Logan stood in the cabin doorway, gesturing to the floor. “Mud! You’re getting mud on my floors, Slim. My floors.”

“It’s barely a speck,” protested Scott. “Here—” he brushed the dirt away. “All better.”

The stocky groundskeeper huffed. “Just take your boots off next time. Takes five seconds.”

“You didn’t seen to care when Jean tracked crud all over the girls’ cabins yesterday!”

Logan rolled his eyes. “Clean it up, Summers.”

Scott spread his arms incredulously. “I did! Look, you can’t even see it!”

“I can see it.”

“No, you can’t.”

“Do you really want to argue with me?” Logan growled.

Scott pushed his red sunglasses further up on his nose. “No, sir.

Jubilee bounced up and down excitedly as they pulled up the drive to camp. In the front seat, Laura’s aunt glanced in the rearview mirror. “You all right back there?”

“She’s fine,” said Laura, then to her friend: “I think you should try and calm down.”

“I can’t,” Jubilee giggled. “We’re going home!”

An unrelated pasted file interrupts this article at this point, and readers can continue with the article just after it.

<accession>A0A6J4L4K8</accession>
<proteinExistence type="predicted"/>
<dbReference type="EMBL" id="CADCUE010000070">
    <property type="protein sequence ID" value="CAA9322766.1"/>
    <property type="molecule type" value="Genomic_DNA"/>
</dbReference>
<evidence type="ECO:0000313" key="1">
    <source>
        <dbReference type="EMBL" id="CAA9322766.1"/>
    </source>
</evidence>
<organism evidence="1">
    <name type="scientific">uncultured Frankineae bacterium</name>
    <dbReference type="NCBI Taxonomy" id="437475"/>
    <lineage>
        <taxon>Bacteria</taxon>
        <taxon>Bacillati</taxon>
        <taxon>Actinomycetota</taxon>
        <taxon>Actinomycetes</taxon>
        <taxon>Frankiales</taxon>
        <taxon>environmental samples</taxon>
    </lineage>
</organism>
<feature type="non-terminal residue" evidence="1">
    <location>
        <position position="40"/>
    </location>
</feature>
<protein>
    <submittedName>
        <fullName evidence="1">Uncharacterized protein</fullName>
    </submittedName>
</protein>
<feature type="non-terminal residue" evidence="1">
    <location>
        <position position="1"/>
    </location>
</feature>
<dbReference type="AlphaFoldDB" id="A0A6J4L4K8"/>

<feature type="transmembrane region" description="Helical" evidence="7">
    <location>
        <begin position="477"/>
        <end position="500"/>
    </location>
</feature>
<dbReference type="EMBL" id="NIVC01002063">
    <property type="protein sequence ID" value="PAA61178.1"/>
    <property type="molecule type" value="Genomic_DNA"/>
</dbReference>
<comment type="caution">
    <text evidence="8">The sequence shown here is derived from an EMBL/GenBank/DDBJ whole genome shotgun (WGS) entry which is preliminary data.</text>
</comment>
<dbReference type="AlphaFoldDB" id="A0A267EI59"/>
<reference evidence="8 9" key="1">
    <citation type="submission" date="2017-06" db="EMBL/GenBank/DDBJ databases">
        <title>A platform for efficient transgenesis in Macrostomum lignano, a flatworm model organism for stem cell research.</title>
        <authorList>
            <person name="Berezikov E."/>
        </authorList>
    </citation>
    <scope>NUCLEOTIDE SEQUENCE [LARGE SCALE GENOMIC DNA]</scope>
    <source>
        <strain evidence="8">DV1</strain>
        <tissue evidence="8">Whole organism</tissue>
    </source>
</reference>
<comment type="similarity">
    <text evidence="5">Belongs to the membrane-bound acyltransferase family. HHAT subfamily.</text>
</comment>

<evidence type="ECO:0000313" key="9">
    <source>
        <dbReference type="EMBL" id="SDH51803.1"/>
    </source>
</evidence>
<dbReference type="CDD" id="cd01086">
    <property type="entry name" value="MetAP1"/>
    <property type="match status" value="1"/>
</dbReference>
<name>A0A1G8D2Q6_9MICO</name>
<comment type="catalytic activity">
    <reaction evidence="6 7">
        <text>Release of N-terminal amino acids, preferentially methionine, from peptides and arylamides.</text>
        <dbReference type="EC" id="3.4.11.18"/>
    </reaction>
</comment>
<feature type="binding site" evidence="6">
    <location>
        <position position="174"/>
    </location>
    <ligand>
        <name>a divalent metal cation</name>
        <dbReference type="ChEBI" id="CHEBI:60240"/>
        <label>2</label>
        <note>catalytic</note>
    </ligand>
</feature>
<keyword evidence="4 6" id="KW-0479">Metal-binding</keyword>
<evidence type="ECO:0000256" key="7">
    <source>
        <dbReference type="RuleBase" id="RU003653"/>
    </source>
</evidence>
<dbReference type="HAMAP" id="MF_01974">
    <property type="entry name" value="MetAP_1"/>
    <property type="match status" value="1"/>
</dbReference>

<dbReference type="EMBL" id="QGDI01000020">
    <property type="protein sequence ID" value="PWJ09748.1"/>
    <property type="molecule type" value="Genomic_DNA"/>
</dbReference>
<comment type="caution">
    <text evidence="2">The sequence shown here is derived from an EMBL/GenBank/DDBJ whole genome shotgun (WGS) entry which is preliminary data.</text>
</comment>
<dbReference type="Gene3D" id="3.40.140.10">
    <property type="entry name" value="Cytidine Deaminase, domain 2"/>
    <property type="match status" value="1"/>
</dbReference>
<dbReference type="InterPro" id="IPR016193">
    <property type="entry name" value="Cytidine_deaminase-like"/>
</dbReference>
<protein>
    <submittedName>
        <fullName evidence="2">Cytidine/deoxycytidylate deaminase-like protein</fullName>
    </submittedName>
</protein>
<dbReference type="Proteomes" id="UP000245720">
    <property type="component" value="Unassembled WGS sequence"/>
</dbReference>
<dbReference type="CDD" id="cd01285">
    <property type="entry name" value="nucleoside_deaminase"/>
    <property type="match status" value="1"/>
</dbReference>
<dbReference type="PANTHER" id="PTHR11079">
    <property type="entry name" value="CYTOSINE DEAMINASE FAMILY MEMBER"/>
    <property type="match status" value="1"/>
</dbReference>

Laura glanced out the window. “Yeah.”

Jubilee sensed something was off. “What’s wrong, Laura?”

“Nothing. It’s just… this is your home more than mine, you know?” She waved her hands halfheartedly. “You’ve been going there so long, and I…”

“Come on,” Jubilee replied. “You’ll get to see Logan! You can’t tell me you aren’t looking forwards to that a little.

Laura sighed. “He’s more your dad than he is mine.”

“L, I know this is a radical statement, but guess what? People can have deep, meaningful bonds with multiple others. Logan loves you.”

“I guess it will be nice to see everyone again,” Laura conceded. “I wonder how Jean’s doing.”

“See? That’s the attitude!”